EP Review: The Elephant Parallax, “Loam and Sky”

There are two epic songs battling for your attention on Loam and Sky, the new EP from The Elephant Parallax out Friday, and either could launch a fit description of why the record is indispensable.

First, there is the opener, “The Conscious.” Though it begins with “Bloody Mary”-style drums and a pixelated, Battles-ish guitar onslaught, what comes to drive it is a mathy alt-metal crescendo in odd time signatures over which the band, frankly, scorches Earth. The 1-2/1-2-3 wallop is the type of anthem you want to shout at the top of your lungs and that’s exactly what the trio does, mixing well-placed, choral oohs-and-ahs with barks that match the bite. How these guys fit so much into four minutes is beyond me.

Then, there’s the closer, “Incenfeminalgia II,” a sequel-of-sorts to a math-minded monster from the group’s 2010 self-titled LP. This one takes time to catch fire, introducing the soundscape with three minutes and change of moody, cinematic, reverbed-guitar-driven post-rock, the vague sounds of crackling fire. But when it strikes, it strikes hard. Again, the band flashes prog allegiances as much as shows off its alt-metal chops; think Pelican covering Tool or Hella covering The Mars Volta as men with fine voices lament, “Where did our intuition go?” The eruption here, when it comes, is visceral and boil-inducing – when the band darts into double-time near the close of the song’s nearly-10-minute run-time, after a fiery guitar breakdown, the rhythmic interplay between bass, drums and guitar is to tight, your ears will play tricks on you and you’ll start hearing the explosions as a series of rolling tides. This is intense stuff, some of the most blistering alt-metal you’ll hear this year.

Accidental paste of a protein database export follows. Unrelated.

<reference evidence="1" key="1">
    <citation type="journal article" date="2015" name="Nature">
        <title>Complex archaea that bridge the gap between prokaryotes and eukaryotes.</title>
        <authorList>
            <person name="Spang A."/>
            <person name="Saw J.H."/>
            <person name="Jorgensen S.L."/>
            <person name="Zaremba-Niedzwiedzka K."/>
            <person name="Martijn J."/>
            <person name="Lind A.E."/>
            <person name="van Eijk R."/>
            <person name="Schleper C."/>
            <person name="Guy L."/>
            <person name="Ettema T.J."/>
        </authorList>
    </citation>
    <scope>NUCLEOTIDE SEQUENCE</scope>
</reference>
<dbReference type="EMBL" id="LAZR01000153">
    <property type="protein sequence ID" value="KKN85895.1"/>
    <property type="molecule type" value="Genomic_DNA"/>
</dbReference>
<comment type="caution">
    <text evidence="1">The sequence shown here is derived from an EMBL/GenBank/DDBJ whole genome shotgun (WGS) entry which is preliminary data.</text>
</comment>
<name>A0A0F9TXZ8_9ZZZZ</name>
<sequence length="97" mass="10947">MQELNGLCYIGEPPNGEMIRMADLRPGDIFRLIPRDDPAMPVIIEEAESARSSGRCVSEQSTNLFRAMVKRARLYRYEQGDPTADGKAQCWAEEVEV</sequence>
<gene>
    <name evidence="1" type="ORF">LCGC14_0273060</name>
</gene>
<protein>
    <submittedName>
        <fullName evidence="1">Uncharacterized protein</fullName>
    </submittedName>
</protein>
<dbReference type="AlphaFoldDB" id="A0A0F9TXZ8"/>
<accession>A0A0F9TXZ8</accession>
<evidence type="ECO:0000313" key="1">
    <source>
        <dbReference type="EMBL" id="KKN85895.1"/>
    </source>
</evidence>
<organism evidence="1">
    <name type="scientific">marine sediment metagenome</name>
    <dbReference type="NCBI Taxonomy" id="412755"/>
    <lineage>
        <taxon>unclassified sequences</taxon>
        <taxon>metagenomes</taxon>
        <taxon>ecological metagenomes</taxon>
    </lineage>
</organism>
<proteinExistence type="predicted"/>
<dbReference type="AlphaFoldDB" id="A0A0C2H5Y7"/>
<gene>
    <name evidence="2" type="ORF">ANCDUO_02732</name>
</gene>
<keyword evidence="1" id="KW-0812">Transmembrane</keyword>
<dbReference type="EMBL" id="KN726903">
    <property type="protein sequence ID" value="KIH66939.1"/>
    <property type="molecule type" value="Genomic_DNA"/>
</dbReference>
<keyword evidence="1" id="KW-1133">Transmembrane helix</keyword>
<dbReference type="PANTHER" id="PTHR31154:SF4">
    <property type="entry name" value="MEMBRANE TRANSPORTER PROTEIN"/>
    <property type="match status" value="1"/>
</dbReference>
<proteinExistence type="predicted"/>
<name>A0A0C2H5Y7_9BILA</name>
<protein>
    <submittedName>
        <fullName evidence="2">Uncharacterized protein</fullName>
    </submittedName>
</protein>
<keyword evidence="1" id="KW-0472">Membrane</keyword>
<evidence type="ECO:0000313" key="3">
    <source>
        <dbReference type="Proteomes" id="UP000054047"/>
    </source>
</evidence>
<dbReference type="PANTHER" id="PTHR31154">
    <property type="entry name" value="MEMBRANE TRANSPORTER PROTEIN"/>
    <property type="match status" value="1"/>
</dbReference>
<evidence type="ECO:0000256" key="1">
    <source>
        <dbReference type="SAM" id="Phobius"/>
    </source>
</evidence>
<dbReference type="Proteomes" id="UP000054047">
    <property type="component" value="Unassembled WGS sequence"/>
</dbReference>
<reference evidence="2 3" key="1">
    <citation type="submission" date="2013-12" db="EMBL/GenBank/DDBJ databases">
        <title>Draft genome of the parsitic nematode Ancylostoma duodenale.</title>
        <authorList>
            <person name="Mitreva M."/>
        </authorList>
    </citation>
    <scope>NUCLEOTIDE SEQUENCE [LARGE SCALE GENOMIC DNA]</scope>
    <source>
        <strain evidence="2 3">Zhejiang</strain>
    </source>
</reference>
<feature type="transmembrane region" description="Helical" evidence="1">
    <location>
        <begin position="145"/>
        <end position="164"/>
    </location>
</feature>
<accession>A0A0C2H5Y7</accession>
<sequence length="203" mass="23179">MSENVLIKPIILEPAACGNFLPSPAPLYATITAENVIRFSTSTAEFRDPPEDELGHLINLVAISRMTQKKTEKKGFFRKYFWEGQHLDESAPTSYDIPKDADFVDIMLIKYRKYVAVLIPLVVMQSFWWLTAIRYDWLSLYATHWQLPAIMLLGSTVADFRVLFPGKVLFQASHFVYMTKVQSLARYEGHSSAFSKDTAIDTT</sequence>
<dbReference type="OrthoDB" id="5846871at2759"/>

The rest of the four-song EP is an interesting lull, for the most part sparser and more loosely packed, a passageway between mountainous terrain. The tracks, including the moody “OhRei,” aren’t duds, far from it; there are just no ways the music can measure up to the brilliance of the opening and closing tracks.

The whole EP was recorded at Ocean Way, once a recording home to the Rolling Stones and Michael Jackson, and the attention to hi-fi detail shows. Every guitar chord crunches just so, the vocals (especially the background chorale) are well-mixed, and the little details throughout, like the careful placement of vibraphone in the intro to the last track, indicate this thing was produced more than your prototypical alt-metal demo. It’s not overly polished or gross with studio goo but it works. And it works wonders.

Now, if I could only get those two songs out of my head.